would be considered by a joint select committee.
c) That committee will have the duty under cl
4(2) to consider what changes should be made to the law
and practice relating to any of the powers in the statement, and
must report conclusions to Parliament together with draft legislation.
(Of course, no time limit can be sensibly specified for this stage.
Noras a result of parliamentary sovereigntycan the
Bill require Parliament to act on the committee's report. )
d) Cll 4(3) and (4)
set out principleswhich are not meant to be exclusiveto
which the committee must have regard when considering the Government's
statement. These are self-explanatory. They seek to ensure that
the Government could continue, in exceptional circumstances, to
act quickly using executive powers in the national interest without
prior parliamentary authority,
but they also indicate safeguards which should apply more generally.
Part 3 Exercise of specified executive powers
H Part 3 of the Bill deals with three executive
powers. They are to be subjected immediately to new statutory
rules ahead of the scheme described in Part 2. The rules in Part
3 would come into effect at Royal Assent. It would, of course,
be possible for the operation of Part 3 to be delayed until the
Part 2 process had been completed, but the powers embraced by
Part 3 have raised concerns over many years and legislation may
be considered to be urgent. The powers covered by Part 3 are the
use of the armed forces (cll 5-7), the ratification of treaties
(cll 8-12), and passports (cl 13).
I Armed conflict is governed by cl 5.
a) Cl 5(1) sets out a definition
of armed conflict. It does so by applying cl 5 to cases of action
which will attract the international laws of war. Thus "armed
conflict" is defined as any use of force which gives rise,
or may give rise, to a situation of armed conflict to which the
Geneva Conventions of 1949 or the Additional Protocols of 1977
apply. Those situations include:
i. declared war or any other armed conflict which
may arise between two or more signatories to the Conventions or
Protocols (1949, article 2);
ii. partial or total occupation of a signatory's
iii. armed conflicts which are fought against
colonial domination or alien occupation (1977, Protocol I, article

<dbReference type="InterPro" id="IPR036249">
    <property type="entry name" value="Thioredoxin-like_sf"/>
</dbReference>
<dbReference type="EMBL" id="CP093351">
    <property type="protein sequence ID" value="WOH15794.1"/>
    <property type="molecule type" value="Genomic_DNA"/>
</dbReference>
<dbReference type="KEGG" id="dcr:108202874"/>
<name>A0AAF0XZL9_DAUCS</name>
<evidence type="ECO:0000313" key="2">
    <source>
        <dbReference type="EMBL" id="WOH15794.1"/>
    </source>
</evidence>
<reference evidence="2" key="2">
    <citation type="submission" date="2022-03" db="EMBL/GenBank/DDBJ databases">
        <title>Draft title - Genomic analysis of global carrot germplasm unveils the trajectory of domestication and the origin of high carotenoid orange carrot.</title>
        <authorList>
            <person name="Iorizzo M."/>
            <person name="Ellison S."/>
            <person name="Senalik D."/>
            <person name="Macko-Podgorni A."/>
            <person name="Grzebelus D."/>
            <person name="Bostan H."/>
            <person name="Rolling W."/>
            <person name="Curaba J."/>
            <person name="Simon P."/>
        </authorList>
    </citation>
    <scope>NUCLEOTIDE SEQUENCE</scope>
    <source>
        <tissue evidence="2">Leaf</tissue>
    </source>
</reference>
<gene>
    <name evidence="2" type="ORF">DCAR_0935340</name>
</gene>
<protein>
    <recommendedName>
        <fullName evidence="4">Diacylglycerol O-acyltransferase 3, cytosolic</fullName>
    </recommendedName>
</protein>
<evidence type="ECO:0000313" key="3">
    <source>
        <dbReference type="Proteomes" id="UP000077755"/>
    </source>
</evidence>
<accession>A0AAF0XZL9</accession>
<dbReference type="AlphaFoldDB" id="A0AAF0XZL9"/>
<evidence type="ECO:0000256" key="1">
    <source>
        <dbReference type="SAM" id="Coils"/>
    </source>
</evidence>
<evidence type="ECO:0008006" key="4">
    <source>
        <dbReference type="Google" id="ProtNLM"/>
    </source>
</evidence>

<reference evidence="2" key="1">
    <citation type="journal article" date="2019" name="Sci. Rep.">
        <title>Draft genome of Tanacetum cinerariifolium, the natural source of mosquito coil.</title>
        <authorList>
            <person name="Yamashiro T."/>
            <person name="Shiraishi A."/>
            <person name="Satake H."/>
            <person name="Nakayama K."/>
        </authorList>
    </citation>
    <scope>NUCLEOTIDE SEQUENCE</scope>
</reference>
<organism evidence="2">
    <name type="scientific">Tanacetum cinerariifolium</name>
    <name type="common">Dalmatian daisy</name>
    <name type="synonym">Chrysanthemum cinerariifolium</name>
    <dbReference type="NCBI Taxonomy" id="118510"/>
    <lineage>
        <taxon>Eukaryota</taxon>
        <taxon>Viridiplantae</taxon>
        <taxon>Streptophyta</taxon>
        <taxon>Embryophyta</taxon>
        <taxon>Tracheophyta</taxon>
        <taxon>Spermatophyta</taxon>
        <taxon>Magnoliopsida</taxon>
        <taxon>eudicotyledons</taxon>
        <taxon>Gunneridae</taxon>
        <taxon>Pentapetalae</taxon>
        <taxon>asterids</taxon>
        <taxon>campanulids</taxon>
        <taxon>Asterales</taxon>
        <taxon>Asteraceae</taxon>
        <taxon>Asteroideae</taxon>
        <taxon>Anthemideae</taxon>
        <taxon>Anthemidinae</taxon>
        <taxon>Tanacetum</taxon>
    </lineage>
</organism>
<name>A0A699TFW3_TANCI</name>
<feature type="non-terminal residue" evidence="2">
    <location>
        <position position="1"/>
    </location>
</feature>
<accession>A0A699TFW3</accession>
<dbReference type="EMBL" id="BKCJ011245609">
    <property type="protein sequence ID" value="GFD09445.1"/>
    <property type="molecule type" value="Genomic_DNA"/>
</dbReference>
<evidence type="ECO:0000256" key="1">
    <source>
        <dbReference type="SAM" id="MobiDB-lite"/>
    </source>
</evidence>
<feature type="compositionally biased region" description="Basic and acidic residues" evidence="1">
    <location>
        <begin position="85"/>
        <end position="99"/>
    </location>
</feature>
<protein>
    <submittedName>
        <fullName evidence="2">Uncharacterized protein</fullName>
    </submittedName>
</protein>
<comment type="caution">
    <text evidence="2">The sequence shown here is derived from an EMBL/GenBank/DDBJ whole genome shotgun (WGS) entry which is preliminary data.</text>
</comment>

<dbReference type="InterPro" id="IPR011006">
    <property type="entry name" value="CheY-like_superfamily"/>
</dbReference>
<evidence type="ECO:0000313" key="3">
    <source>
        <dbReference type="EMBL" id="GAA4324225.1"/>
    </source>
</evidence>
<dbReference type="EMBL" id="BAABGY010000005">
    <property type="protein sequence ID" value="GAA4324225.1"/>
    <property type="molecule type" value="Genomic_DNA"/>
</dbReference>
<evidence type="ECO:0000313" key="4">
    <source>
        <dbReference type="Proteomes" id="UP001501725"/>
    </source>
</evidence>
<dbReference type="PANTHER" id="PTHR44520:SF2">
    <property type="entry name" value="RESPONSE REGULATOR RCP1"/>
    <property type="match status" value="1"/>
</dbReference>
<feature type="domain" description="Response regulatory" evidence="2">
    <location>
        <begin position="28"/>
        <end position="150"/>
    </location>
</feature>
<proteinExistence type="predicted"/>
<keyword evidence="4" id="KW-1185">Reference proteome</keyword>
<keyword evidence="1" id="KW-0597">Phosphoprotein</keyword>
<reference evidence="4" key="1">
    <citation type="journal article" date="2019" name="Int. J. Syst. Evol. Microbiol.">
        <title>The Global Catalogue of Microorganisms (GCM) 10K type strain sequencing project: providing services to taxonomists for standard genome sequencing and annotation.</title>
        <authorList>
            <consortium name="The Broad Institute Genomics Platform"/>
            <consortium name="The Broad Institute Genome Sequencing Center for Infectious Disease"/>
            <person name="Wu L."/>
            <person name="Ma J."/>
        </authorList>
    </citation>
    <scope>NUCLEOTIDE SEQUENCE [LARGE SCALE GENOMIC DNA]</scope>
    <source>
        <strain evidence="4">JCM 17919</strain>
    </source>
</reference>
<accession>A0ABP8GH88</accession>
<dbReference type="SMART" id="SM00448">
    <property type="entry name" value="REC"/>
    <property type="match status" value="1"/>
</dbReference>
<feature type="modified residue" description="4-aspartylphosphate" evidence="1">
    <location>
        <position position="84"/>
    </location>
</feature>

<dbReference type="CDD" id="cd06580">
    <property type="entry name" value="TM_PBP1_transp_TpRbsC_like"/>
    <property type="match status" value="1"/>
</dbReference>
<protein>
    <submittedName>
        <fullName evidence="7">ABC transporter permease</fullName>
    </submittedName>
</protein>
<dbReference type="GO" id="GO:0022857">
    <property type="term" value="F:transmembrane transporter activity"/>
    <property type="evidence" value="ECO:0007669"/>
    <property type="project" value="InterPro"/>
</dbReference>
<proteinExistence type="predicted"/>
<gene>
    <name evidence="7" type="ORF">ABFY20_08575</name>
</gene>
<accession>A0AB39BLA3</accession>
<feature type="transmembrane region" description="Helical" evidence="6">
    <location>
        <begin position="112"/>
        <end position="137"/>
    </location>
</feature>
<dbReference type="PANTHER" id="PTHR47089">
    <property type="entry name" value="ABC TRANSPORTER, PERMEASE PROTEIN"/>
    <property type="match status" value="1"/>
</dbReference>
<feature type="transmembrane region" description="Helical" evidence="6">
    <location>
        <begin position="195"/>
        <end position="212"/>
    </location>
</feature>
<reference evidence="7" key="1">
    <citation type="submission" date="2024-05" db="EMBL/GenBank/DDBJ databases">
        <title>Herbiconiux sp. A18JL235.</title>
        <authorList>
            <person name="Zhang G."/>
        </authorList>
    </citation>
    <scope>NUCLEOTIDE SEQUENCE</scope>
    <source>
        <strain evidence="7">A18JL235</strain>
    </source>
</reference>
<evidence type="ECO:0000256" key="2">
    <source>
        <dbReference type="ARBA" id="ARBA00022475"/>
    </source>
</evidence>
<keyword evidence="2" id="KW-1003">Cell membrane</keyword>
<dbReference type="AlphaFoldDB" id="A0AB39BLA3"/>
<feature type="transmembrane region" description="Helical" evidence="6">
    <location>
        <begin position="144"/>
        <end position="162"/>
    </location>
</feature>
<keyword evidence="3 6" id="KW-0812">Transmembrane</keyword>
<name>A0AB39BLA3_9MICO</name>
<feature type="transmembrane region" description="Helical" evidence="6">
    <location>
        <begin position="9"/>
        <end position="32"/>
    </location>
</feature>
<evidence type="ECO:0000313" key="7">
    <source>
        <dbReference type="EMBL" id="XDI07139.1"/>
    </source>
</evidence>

iv. a conflict between the armed forces of a
signatory and dissident armed forces or other organised groups
in its territory (1977, Protocol II, article 1).
Cl 5(1) defines the Conventions referred to, and
also defines (for this cl and for cl 7) "Her Majesty's armed
forces" by reference to the Army Act 1955, s. 225. That section
embraces all of Her Majesty's regular air, military and naval
forces, and excludes reserve and Commonwealth forces.
b) Cl 5(2) prevents any use of
executive powers to commit the armed forces to armed conflict
without the consent of each House of Parliament.
c) Cl 5(3), however, disapplies
that rule so as to permit the armed forces to use force for their
immediate and personal self-defence. Clearly, it would be absurd
to impose a rule requiring parliamentary approval in such circumstances.
This subclause is restricted to the personal self-defence of Service
personnel. It is not intended to cover military action taken in
the self-defence of the United Kingdom or any other State.
d) Cl 5(4)(a) sets out the general
rule that resolutions for cl 5(2) purposes must be obtained before
the forces participate in armed conflict. It would remain lawful
to deploy the armed forces under executive powers anywhere in
the world, but they could not be ordered into armed conflict without
parliamentary resolutions approving it.
e) But military action might be urgently necessary
before parliamentary resolutions could be obtained. Accordingly,
cl 5(4)(b) provides that if it is the Government's
opinion that participation in armed conflict action is necessary
as a matter of urgency before the resolutions could be obtained,
that participation may be authorised by the Government, but it
must obtain the resolutions within seven days of the beginning
of that action. That time limit should be sufficient, and it would
allow Parliament to assemble if it were adjourned or to be recalled
if it were in recess. If Parliament were prorogued or dissolved
when resolutions were needed, then the rule under cl 5(5)
is that they must be obtained as soon as possible.
f) Cl 6 may be unnecessary. It
is unlikely that the United Kingdom will formally declare war
again, rather than engage in armed conflict.
But cl 6 is included for the sake of completeness. If the Government
were contemplating recommending a formal declaration of war to
be made under the royal prerogative (which was last done in 1939),
cl 6 provides that such a declaration must be approved first by
resolutions in both Houses. If a declaration were needed when
Parliament was not sitting, the Government could make no declaration
until Parliament reassembled and the resolutions were obtained.
If Parliament were prorogued or dissolved, the Government would
rely on cl 5(5) to commit the armed forces to participate in armed
conflict and to obtain parliamentary authority for that as soon
as practicable under cl 5(5).
g) Cl 7(1) places a statutory duty
on the Secretary of State to make a statement to both Houses as